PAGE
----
First area, a term she’d come to despise, was like a carrot that had been dangling over his head for nearly three years now, and gathering enough days to achieve it meant he could finally work on any project in L.A. and start moving up the director ladder. But she was still stuck, not on only his choice of pronouns, but by his defensive tone. “When you say I’m moving…”
“Well, obviously, I can’t do the job from here,” he answered, as if her question was dumb. Something he’d gotten in the habit of doing a lot lately. Then: “Sorry, I didn’t mean it to come out that way.”
“But…for how long?” She was no rank beginner when it came to separations. When he was working on a show, which was often, he crashed with a friend in Hollywood. The Directors Guild had all kinds of stumbling blocks for assistant directors becoming full-fledged union members, allowed to work in Los Angeles proper, including eighteen-hour days on low-budget features and near slave wages like he’d been getting as a sometimes A.D. on an ultra-low-budget show this season. Just getting this far in the DGA process had taken him eight years, and for two and a half of those they’d been together. Now, after years of poverty and going without, he was about to make a real living and realize his dream; his dream, which had become hers by default.
“For as long as they’re filming, I guess.” Steven toyed with his knife, spinning it in place on their dining table, unable to meet her eye. “Six months at least. But there’s a lot of work there. I might…stay.”
Stay? “And what about us?”
“Yeah. We need to talk about that.”
Doom thudded in her ears. “Apparently so.”
He flashed that same hazel-eyed look at her that always made her wonder what secret he’d been keeping. “Listen, I…thought I was ready to get married, but it turns out I’m not,” he told her without softening the blow.
Like a fist to the solar plexus, his words left her breathless and clutching the counter behind her. The small, sparkly diamond on her left hand suddenly felt like a lead weight.
After getting to his feet, he paced over to their cold fireplace. “And I…to be completely honest, I’ve…well, I’ve met someone else.”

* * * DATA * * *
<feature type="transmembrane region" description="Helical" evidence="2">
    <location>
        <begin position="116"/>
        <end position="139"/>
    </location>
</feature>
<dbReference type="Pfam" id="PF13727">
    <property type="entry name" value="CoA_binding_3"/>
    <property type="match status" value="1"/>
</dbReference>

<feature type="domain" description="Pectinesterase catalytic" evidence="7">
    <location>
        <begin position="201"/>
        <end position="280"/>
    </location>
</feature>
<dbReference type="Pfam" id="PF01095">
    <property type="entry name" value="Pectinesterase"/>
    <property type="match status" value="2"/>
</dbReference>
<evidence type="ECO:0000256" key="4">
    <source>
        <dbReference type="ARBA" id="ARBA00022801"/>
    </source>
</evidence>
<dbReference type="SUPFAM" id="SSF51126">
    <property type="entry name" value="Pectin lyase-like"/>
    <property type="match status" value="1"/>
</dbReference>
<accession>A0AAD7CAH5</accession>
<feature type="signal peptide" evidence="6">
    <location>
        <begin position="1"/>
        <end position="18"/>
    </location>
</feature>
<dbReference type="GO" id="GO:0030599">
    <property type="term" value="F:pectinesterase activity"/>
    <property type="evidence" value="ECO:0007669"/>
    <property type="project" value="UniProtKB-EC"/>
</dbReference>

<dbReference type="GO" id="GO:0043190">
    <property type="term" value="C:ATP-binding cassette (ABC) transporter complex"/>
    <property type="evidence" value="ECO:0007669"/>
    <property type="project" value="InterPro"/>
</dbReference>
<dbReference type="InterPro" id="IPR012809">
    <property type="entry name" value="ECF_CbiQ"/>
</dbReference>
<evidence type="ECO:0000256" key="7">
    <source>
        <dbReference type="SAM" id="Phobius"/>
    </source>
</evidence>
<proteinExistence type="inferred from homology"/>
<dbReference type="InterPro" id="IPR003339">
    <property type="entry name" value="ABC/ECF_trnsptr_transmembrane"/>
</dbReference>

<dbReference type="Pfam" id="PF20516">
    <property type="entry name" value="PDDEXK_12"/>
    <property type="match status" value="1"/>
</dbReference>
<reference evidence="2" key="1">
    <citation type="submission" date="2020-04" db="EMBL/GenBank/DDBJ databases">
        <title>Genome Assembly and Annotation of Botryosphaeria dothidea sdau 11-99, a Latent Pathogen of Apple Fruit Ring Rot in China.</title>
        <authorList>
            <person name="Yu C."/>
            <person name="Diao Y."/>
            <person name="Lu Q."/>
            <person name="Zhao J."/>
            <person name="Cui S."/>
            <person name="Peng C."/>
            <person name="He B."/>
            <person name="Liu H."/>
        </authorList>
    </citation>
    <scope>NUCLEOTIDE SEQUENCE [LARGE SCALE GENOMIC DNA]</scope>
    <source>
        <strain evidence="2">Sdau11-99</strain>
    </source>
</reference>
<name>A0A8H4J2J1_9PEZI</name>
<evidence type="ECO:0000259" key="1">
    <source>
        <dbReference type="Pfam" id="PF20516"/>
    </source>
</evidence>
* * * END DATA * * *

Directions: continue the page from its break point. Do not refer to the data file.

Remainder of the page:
Ooohhh! The rat bastard.
Jamming her tripod into the sand, she fixed her camera on top, remembering every second of the hour she’d given him to pack his things and get out.
In the emptiness of her apartment afterward, as she stuffed her feelings with the chocolate cake she’d made them for dessert, she told herself it didn’t matter. That she’d survived worse. And she had. But for the third time in the last decade of her life, she’d been blindsided by a man. What did Oprah say about the universe trying to tell you something? First the universe whispers, but if you don’t listen to the whisper, at some point, you’ll get a scream?
She stared out at the ocean, so stormy and wild from some hurricane down in Baja. The surf beat the shore in a steady roar. Oh, she’d heard the whispers: his weekends in L.A., the excuses, his reluctance to talk about wedding plans. But she’d ignored them. Rather, she’d needed not to believe them.
Maybe because with a fiancé she belonged again. To someone. Now, she just felt…lost. Because she’d loved him? Had she? Now she questioned even that. Was it love? Or the idea of love?
She wasn’t sure which felt worse—her anger at his betrayal, or the possibility that he was right and they didn’t belong together. And she’d been willing to settle for a man who didn’t really love her.
Out on the second break offshore, a surfer caught a decent wave, hopping upright on his board. Becca lifted her camera again and tightened the focus, waiting for the shot. She’d noticed him earlier, but he was still too far away to recognize. He wasn’t one of the regulars here, of that much she was sure. He was surfing with one other guy, but not hanging with the locals, and he’d already caught a few decent waves. It was clear he was no gremmie. No blond surfer boy, either. This guy was all man, with pitch-dark hair and the body of a sea-god—an observation that blindsided her by tightening something low in her belly.
Take that, Rat Bastard.
Her camera whirred as he slid down the edge of the wave expertly then rode it past the other surfers who whooped as it curled perfectly behind him. He ducked out of the tunnel of water and pumped the board up the face and back down again with an agility born of years of practice. Still a few hundred feet away, as he slid closer to her spot on the beach, she narrowed her focus to his footwork, snapping off a few shots of his long, honed legs; the sexy indentation in his glutes when he dipped and curved down a wave; the way his swimmer’s chest tapered down to his slim waist.